The physical mechanism, which does not require large variations in the total solar irradiation, can be associated with the high variations of the complete solar radiation can be associated with high variations in the solar ultraviolet radiation during the 11-year solar cycle (up to 10%). This mechanism is responsible for the formation and destruction of ozone in the stratosphere, which must cause changes in the chemical composition of stratospheric gases and, hence, in the troposphere. However, the problem of stratospheric effects on the troposphere and climate remains to be controversial and partially contradictory. This mechanism of the indirect effect of the solar activity on the lower atmosphere is associated with a necessity to account for complex dynamic processes in the atmosphere. Neither is there any convincing evidence that it may be one of the main mechanisms responsible for climatic changes.

In contrast to the above mechanisms, the physical mechanism associated with the GCR flow attaining the Earth's lower atmosphere can cause changes in the climate by way of affecting the processes of cloud condensation and atmospheric circulation. It is important to note that this mechanism removes the problem of incompatibility between the energy flows from the solar electromagnetic radiation (~1010 erg m-2s-1 ) and from cosmic rays (~102 erg m-2s-1 ).

It has been established that the GCR flux arriving into the Earth atmosphere is modulated by the processes operating in the heliosphere, associated with the variations of the magnetic field, convected from the Sun by solar wind, and varies in connection with the 11-year cycle of the solar activity. The GCR flows have an inverse correlation with the cycle of the solar spots: they have maximum values at the cycle minimum, and minimum values at the cycle maximum. In contrast to the solar cosmic rays, the substantial galactic cosmic ray fluxes of high energy are able to reach the upper layer of the troposphere. Penetrating into the stratosphere and troposphere, the flow of the particles may produce cloud condensation nuclei and, hence, create ionization which is the main cause of the atmospheric conductivity. The GCR fluxes are responsible for the ionization of the Earth atmosphere below 35 km. Geomagnetic activity also affects the GCR intensity and, hence, the cloud condensation nuclei, causing changes in the cloudiness. The growth of GCR fluxes in the Earth's atmosphere must lead to the growth of low clouds, especially in the tropic regions, to the growth of the albedo of these clouds, and to the decline of the lower atmosphere temperature. The effect of the charged particles of cosmic origin on the cloudiness and precipitation has been proved by many geoscientists [Pudovkin and Raspopov, 1992; Pudovkin and Veretenenko, 1995; Roble, 1985; Stozhkov et al., 1996]. Svensmark and Friis-Christensen [1997] showed, as a result of their observations, that ionization may control the global cloud cover. A change in the low clouds during one cycle is about 3-4% [Pallé Bago and Butler, 2002], whereas a change in the GCR level from the maximum to the minimum of the cycle was roughly 10-12%, a change in the ionization at the level of the troposphere turned out to be about 20% of this period.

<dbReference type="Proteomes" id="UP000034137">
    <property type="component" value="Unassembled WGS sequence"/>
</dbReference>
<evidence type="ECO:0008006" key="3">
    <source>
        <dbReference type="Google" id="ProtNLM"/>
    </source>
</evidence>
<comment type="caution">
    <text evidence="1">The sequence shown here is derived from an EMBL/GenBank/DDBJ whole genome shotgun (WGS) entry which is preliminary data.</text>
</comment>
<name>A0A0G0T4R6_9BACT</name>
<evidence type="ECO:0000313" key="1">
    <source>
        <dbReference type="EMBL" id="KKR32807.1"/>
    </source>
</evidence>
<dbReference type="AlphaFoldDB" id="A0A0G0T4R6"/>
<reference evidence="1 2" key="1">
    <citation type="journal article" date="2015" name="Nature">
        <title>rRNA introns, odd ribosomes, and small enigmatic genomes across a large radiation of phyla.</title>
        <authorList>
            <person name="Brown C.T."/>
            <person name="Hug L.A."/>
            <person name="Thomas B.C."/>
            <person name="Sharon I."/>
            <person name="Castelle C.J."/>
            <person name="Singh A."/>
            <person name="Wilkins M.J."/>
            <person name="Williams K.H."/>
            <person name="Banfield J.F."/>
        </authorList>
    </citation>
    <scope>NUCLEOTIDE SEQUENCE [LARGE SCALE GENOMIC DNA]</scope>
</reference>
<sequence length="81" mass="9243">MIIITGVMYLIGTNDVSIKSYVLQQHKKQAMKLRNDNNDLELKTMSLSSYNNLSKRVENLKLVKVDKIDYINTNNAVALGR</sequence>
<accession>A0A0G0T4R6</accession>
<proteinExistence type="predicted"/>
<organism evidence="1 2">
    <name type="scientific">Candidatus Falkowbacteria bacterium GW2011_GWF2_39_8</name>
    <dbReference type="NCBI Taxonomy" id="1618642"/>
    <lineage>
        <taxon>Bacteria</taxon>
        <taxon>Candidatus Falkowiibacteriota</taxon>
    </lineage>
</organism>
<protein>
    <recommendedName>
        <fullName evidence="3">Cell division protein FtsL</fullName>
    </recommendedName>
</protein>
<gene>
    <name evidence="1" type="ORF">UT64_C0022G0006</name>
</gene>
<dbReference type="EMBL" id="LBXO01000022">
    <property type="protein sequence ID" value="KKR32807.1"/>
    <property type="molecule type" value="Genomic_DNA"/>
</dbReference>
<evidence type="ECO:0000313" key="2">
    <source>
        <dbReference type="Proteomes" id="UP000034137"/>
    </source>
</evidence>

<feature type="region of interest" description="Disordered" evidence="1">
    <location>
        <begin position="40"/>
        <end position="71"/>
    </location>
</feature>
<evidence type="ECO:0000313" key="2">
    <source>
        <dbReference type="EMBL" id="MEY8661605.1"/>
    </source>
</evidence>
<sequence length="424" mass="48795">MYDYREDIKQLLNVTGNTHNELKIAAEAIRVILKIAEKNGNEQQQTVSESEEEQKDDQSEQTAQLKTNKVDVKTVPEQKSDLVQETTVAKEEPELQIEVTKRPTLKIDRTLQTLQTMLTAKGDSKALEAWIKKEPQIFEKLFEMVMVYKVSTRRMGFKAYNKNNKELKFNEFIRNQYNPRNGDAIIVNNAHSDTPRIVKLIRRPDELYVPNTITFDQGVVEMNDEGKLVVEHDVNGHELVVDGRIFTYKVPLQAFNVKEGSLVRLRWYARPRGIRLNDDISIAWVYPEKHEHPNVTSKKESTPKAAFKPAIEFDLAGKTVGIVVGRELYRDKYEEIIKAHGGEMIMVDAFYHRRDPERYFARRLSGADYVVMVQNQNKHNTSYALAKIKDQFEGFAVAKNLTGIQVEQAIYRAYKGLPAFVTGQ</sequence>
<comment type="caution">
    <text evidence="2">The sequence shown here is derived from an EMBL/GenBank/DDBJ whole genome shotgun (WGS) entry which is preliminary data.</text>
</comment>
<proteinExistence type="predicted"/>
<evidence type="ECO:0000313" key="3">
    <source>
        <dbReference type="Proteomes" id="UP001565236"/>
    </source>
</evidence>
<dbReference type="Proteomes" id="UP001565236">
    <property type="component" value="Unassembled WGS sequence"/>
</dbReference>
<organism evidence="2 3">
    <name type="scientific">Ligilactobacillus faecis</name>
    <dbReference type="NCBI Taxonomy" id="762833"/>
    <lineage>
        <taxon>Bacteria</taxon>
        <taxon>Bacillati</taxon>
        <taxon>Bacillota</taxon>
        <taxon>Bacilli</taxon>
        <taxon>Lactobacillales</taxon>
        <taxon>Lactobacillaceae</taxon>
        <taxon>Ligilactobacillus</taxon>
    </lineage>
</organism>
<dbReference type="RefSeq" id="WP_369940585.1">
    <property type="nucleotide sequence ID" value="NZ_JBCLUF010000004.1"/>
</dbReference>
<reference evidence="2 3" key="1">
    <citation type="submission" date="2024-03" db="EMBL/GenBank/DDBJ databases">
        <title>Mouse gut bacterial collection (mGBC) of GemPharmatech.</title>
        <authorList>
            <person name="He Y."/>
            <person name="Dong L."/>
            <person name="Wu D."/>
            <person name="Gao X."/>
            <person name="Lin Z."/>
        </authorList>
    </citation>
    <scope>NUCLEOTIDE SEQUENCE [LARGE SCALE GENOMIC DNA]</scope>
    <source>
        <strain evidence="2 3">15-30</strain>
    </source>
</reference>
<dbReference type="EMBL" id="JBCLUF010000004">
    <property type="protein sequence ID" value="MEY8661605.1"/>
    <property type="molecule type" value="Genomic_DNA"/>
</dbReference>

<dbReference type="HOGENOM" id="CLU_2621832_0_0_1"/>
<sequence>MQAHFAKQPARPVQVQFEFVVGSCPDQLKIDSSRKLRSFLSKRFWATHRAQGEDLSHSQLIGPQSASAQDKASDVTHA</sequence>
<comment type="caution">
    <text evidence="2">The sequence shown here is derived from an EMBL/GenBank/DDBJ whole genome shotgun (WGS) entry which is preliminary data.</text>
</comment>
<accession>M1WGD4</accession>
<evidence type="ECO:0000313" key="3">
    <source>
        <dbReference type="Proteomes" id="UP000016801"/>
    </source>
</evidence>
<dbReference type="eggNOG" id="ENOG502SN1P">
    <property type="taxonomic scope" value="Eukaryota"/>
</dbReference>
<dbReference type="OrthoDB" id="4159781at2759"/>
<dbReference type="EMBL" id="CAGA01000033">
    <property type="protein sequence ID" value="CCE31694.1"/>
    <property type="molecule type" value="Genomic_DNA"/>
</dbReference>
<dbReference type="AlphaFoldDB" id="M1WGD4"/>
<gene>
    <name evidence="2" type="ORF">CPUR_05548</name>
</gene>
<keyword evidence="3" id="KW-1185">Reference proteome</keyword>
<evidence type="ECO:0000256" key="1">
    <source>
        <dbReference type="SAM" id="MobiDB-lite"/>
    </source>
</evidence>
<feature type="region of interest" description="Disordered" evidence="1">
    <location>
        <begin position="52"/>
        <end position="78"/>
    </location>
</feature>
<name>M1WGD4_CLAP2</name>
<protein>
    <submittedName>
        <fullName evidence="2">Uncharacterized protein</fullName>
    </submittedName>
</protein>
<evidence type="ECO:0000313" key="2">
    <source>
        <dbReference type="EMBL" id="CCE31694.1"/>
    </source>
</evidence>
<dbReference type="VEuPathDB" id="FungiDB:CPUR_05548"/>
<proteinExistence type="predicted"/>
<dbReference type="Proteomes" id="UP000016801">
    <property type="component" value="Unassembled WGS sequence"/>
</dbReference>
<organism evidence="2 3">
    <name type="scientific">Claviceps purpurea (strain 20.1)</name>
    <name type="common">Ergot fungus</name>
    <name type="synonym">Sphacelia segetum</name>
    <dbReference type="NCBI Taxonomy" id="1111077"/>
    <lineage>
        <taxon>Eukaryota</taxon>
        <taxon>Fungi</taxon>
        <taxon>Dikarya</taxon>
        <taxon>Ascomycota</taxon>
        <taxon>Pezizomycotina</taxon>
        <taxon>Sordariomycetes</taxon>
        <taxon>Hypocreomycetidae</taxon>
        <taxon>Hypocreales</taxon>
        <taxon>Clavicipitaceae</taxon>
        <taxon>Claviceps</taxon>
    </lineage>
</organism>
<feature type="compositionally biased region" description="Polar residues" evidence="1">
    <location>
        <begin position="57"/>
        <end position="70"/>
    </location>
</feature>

Clouds play an important role in the Earth radiation budget, capturing the outgoing radiation and reflecting the radiation falling to the atmosphere. It is highly necessary to carry out experimental observations for establishing a correlation relationship between the GCR flux and cloudiness, which would provide a missing connection of the solar-climatic relationships. Recent satellite observations proved the existence of correlation between the GCR flux and the temperature of the upper boundary of the low clouds with a 99.8% significance level [Svensmark, 1998]. Svensmark [1998] proved that a temperature change produced by the GCR effect on the clouds from 1975 to 1989 was 3-5 times greater than the temperature change caused by changes in the total solar irradiation. The temperature of the low clouds was found to be > 273 K, that is, they were warm and consisted of liquid water drops. The subsequent studies, for instance, [Pallé Bago and Butler, 2000], demonstrated that the mechanism for explaining a relationship between clouds and cosmic rays can be found via the role of atmospheric ionization in aerosol formation. In the case of typical atmospheric oversaturation (~1%) a liquid cloud drop is formed only in the presence of aerosol which acts as a condensation center.